“My new album, Solo Ride is unusual and a little unique, I think. It is a purely solo acoustic piano album, no vocals and all original tunes of mine except one cover. It has Blues elements, to be sure, but also jazz (as in 1930s/40s style stride piano), there's a country waltz, there's a modern-day hymn, there's a Ramsey Lewis style boogaloo. And yes, Boogie-Woogie/New Orleans and blues as well,” Bruce explains.
“Now that’s a piano player.” - Pinetop Perkins (Katz is a five-time (2008, 2009, 2010, 2015, 2018) Nominee for the Blues Music Award (W.C. Handy Award) for "Pinetop Perkins Piano Player of the Year” and a two time nominee for the Living Blues Outstanding Keyboardist award.
Born in Brooklyn, NY, Bruce began playing at age 5, and after hearing a Bessie Smith album he dedicated himself to his talent and passion for Blues and Jazz. Bruce attended Berklee College of Music in the mid-1970s studying Composition and Performance. After he spent years on the road with one band or another, Bruce entered the New England Conservatory of Music in Boston where he earned a master’s degree in Jazz Performance in the early 1990s. Later he returned to his alma mater, Berklee College of Music in Boston where he spent 14 years as an Associate Professor teaching composition, piano, Hammond B-3, and blues music history. During that time at Berklee he continued to perform and tour with many well-known artists like Ronnie Earl, Duke Robillard and Gregg Allman. He has resided in the Woodstock, NY area since 2005.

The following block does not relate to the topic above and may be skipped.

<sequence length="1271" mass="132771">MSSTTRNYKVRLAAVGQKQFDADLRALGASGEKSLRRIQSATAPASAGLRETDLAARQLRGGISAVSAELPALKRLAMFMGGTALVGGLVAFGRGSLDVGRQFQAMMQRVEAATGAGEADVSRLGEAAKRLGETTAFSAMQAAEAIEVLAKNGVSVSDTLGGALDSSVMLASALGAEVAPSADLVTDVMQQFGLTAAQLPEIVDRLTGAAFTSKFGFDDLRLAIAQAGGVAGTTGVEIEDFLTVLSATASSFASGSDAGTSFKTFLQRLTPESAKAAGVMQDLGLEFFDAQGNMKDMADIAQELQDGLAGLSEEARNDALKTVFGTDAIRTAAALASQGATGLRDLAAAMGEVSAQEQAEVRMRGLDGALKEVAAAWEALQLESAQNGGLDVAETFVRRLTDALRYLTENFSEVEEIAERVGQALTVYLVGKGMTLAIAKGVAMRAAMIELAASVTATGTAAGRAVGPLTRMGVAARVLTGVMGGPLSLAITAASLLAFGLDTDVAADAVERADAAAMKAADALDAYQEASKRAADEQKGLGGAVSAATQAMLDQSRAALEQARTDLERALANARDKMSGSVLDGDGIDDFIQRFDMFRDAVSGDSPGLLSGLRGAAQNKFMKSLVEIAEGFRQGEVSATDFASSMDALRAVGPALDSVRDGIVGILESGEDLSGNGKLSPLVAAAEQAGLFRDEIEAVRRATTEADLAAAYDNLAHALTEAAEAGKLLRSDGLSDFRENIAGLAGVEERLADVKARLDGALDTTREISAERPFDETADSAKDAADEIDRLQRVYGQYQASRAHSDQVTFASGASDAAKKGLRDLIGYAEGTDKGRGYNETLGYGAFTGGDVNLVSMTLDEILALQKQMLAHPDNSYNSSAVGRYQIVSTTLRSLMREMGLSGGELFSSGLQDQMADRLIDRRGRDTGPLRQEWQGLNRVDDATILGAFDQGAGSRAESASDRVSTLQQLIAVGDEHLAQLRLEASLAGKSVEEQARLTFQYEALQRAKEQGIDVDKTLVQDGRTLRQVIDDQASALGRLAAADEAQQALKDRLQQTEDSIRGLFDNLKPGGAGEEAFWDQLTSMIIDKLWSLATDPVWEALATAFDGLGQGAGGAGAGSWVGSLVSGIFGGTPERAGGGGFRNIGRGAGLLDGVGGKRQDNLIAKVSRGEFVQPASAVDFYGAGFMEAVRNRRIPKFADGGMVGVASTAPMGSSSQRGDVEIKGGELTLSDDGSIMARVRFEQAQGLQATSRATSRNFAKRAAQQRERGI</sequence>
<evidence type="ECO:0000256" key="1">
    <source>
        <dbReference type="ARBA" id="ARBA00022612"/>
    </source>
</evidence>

Bruce has been an in-demand sideman as well as the leader of The Bruce Katz Band for over 20 years. He has played and recorded with many of the leading names in blues and roots music, appearing on over 70 albums with artists such as Ronnie Earl, John Hammond, Delbert McClinton, Gregg Allman, Duke Robillard, Joe Louis Walker, Little Milton, Maria Muldaur, Jimmy Witherspoon, Paul Rishell, Mighty Sam McClain, Debbie Davies, David “Fathead” Newman and many others. In 1992, he met legendary guitarist Ronnie Earl, and that chance meeting soon turned into an invitation to join his band, The Broadcasters. During his nearly five-year stint with Earl, Katz toured the world and performed on six albums, writing and co- writing many of the tunes, such as "The Colour of Love," "Ice Cream Man," and "Hippology."
Bruce spent six years as a member of Gregg Allman’s band, touring and playing piano. He played with various Allman Brothers over the years and was a member of Jaimoe’s Jasssz Band and two of Butch Trucks’ bands. Both Jaimoe and Butch Trucks were founding members of the Allman Brothers Band. He has been a mainstay in John Hammond’s band over the past ten years. The Bruce Katz Band tours extensively in the United States and Europe.
Bruce’s virtuosic and original playing draws the listener into his musical world where many of the artificial boundaries created in the ‘music business’ fall away and leave the listener with a new appreciation for what Bruce calls “improvisational American Roots and Blues music”.
“He can play jazz, blues, Bach, anything. Man, he’s a heavy!” Gregg Allman once said of his longtime band member.
“So, you get the idea...it's eclectic, but I think it all ties together...and it's all my style....“ – Bruce Katz